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Is cruising getting more like flying when it comes to passenger incentives?

Most cruise lines reward their frequent passengers with perks like special discounts and private parties, but Cunard is about to launch a plan that sounds like a seagoing version of the airline frequent-flier programs.Passengers who sail on any of 10 Cunard ships will earn Cruise Miles that can be redeemed for awards ranging from upgrades to free voyages. Cruise Miles will be awarded on a per-person, per-day basis according to ship, grades of accommodation and length of trip. Thus, the higher your cabin category and the longer the cruise, the more points you'll earn.

How fast will Cruise Miles add up? On a five-star ship such as the Queen Elizabeth 2, Columbia-class passengers (the lower first class tier) will earn 200 miles a day. On Cunard Crown vessels (which are less formal than the QE2, Sea Goddesses and other top-of-the-line ships), you'll earn 50 Cruise Miles a day in a mid-priced inside cabin, 100 a day in a mid-priced outside cabin, 150 a day in a deluxe stateroom - thus 250, 700 or 1,050 Cruise Miles for a seven-day voyage.

Once you've accumulated 600 Cruise Miles you can redeem them for a one-category upgrade on a seven-day trip on a Cunard Crown ship. It'll take 5,000 Cruise Miles to get a free seven-day sailing on a Crown vessel - which you can earn by taking just one 11-day voyage on one of the deluxe Sea Goddesses. However, if your style - and pocketbook - allow only an annual one-week cruise in the budget category, you're never going to earn a freebie within the seven-year limit Cunard has set.

Seabourn Cruise Line has offered a somewhat similar incentive plan for its frequent sailors since 1988. Passengers who've made one voyage automatically become members of the line's Seabourn Club, which offers fare reductions for accumulated days at sea. For example, after 28 days of sailing - typically two Seabourn cruises - you'll get a 25 percent savings on your next 14-day trip; after 70 days, you'll get a 50 percent reduction on your next 14-day journey; after 140 days, you qualify for a free 14-day cruise. Seabourn's all-suites ships offer luxury voyages (the average per-person tariff is $830 a day), but lots of passengers have nevertheless qualified for freebies, according to spokesman Ernie Beyl. Seabourn also has a pay-in-full prepurchase program called World Fare, which offers substantial savings to travelers who buy 45, 60, 90 or 120 days at sea up to three years in advance. Via World Fare, you can reduce the average daily cost to about $500-plus, Beyl said.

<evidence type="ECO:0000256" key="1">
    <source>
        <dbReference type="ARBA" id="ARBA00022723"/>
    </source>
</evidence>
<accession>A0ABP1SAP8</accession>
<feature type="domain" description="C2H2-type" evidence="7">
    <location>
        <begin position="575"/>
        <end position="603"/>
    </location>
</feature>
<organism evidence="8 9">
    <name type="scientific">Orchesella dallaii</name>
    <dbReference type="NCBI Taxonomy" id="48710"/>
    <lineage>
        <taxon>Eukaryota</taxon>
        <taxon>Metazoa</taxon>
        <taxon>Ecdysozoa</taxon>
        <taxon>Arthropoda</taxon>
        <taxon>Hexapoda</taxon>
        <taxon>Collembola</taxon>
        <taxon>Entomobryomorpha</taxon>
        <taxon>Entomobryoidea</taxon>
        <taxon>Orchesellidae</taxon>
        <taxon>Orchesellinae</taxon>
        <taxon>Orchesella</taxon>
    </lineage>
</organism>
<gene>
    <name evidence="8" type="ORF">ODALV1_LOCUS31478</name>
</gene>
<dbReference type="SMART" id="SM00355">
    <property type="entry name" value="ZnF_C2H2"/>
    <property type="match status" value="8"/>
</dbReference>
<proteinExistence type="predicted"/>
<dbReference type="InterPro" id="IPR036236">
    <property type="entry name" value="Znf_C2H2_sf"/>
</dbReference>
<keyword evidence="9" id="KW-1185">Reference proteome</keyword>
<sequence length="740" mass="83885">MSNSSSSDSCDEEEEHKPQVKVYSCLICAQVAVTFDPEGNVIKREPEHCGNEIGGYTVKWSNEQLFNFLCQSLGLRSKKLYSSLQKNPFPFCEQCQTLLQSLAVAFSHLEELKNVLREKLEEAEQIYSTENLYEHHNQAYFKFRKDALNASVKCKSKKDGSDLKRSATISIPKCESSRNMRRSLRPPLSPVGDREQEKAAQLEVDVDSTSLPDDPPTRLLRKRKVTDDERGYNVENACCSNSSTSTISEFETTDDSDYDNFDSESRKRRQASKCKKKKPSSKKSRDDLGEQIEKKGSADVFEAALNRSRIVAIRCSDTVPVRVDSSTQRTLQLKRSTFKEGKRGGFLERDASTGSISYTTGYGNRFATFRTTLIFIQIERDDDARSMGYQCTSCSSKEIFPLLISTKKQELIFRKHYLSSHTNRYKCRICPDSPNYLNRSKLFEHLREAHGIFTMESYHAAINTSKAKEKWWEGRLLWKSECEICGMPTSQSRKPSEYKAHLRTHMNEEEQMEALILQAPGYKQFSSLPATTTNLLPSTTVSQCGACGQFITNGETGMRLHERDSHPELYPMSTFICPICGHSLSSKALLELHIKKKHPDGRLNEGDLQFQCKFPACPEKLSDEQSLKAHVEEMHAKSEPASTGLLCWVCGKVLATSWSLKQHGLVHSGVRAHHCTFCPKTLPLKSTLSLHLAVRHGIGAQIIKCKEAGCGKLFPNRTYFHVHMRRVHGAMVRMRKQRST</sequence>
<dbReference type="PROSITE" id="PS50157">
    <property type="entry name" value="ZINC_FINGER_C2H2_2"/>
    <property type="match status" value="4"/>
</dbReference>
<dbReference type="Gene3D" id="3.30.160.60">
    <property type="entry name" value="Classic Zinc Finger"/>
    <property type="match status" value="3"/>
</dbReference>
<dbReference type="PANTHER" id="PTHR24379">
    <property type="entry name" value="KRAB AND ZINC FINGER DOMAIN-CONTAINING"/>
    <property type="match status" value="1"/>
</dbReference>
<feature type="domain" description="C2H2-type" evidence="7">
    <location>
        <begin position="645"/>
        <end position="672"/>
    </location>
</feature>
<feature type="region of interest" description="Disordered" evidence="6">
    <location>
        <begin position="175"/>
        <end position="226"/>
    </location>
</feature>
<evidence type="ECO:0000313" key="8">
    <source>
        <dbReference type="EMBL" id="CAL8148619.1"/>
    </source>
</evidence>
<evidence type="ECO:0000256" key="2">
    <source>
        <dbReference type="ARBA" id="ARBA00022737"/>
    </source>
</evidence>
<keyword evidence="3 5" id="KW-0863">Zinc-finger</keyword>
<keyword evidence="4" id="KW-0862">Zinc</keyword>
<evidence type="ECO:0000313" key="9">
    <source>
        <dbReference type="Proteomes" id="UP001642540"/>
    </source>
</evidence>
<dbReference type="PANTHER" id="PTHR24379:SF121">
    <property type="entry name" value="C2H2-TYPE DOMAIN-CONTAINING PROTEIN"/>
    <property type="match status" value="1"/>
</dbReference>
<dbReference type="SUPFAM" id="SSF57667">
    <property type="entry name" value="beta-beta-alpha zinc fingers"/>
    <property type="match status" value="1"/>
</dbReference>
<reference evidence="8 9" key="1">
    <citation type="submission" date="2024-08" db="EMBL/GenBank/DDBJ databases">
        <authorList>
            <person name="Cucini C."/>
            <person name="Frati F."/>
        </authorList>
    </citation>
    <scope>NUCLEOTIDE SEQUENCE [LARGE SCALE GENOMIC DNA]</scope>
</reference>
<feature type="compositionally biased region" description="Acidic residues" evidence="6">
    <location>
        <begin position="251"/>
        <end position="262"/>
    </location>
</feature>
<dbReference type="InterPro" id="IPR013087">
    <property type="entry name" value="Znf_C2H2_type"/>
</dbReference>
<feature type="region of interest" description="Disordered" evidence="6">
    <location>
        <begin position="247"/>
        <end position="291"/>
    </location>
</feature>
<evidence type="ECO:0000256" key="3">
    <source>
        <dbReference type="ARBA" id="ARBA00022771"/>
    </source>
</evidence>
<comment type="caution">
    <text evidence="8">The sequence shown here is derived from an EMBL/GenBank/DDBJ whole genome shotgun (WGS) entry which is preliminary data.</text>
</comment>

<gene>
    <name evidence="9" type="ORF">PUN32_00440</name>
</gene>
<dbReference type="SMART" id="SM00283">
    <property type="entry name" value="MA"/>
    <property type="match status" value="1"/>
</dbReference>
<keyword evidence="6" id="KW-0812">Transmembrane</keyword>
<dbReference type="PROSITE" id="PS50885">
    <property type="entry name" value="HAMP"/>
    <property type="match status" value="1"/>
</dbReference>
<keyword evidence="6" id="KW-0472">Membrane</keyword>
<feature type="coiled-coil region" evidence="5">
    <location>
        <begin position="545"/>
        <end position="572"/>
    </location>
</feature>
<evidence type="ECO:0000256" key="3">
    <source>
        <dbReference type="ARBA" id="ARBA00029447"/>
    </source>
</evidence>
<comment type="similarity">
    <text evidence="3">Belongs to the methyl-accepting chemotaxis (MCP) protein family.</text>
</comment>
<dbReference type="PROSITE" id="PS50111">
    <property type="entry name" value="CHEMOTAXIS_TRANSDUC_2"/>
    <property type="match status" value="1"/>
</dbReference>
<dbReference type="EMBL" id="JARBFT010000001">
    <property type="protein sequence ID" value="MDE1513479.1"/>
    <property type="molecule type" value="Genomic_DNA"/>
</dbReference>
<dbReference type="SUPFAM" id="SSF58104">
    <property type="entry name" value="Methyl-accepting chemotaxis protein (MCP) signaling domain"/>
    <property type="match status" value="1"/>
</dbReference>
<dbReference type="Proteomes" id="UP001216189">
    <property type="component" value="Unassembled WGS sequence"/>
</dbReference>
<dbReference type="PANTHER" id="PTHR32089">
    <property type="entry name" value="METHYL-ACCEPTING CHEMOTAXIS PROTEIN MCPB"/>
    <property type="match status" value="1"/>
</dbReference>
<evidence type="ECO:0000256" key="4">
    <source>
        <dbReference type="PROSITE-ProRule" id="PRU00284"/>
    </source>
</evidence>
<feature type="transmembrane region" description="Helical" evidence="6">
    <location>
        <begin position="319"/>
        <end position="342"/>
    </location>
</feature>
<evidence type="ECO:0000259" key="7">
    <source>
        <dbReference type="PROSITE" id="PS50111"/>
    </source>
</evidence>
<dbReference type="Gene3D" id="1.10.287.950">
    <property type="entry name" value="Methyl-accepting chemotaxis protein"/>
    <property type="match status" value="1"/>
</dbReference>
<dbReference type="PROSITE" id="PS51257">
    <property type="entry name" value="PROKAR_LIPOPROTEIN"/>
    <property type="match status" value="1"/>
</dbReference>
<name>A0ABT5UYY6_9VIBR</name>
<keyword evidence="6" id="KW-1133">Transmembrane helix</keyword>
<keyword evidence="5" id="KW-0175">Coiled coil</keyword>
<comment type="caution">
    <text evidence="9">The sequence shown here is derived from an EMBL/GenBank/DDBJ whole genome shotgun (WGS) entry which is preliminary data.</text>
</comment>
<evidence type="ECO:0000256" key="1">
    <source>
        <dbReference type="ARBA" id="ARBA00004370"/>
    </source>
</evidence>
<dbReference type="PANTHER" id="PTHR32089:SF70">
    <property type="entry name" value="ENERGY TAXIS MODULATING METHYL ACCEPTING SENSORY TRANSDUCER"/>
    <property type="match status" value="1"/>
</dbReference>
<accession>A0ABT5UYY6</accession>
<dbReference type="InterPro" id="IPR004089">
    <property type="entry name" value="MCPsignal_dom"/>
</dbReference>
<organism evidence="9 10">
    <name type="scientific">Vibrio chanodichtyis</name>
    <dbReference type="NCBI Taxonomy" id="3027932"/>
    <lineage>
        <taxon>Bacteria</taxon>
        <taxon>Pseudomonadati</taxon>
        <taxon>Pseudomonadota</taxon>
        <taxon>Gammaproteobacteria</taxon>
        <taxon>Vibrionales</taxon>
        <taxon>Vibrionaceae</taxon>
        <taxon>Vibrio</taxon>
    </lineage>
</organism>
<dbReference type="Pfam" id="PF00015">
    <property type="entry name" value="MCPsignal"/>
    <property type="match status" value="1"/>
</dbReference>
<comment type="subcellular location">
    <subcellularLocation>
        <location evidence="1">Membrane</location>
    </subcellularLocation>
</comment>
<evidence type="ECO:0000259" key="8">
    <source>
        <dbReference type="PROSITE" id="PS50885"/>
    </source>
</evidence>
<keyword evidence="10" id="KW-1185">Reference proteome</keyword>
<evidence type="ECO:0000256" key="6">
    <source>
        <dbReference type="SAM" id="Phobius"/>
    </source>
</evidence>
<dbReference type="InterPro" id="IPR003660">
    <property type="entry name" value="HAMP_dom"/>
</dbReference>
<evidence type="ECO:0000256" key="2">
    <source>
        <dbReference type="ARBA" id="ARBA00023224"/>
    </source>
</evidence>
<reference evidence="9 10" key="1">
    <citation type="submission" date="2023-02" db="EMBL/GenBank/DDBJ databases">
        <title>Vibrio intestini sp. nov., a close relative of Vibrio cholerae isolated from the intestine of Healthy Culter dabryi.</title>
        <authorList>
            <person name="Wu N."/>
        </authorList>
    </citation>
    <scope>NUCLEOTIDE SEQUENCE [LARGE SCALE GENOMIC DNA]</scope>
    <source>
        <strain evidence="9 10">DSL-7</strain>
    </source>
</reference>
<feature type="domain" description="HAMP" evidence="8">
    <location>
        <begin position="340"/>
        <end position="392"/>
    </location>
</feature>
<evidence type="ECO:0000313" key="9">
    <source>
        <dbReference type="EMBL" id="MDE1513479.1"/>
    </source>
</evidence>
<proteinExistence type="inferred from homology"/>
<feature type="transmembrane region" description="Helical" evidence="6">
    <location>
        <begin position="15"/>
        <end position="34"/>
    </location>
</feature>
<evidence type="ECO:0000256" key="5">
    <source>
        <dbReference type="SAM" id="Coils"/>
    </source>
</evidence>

Royal Viking, which claims a 66 percent repeat rate on its cruises, gives gifts of merchandise after a certain number of sailings. Members of its past-passengers Skald Club (named for the well-traveled Viking historians who made continual voyages and always returned home with intriguing tales) also get an extra 5 percent reduction on top of the standard 15-percent early booking discount. And several annual Royal Viking "reunion cruises" offer a variety of perks for Skald Club members.

Other lines said they're taking a new look at their incentive programs. Meanwhile, Radisson is offering a $1,000-per-person discount to Radisson Hotel guests who book a seven- or eight-night Radisson Diamond Mediterranean cruise within 30 days of check-in. The promotion also includes an additional $250-per-person shipboard credit that can be used toward shore excursions, drinks, boutique purchases and beauty and spa services. Radisson says the discount reflects savings of nearly 25 percent off the full fare, which normally totals $4,295 for a seven-night voyage, $4,895 for eight-night voyages. The deal is available to Radisson Hotel guests until July 31 for sailings between June 10 and Nov. 5.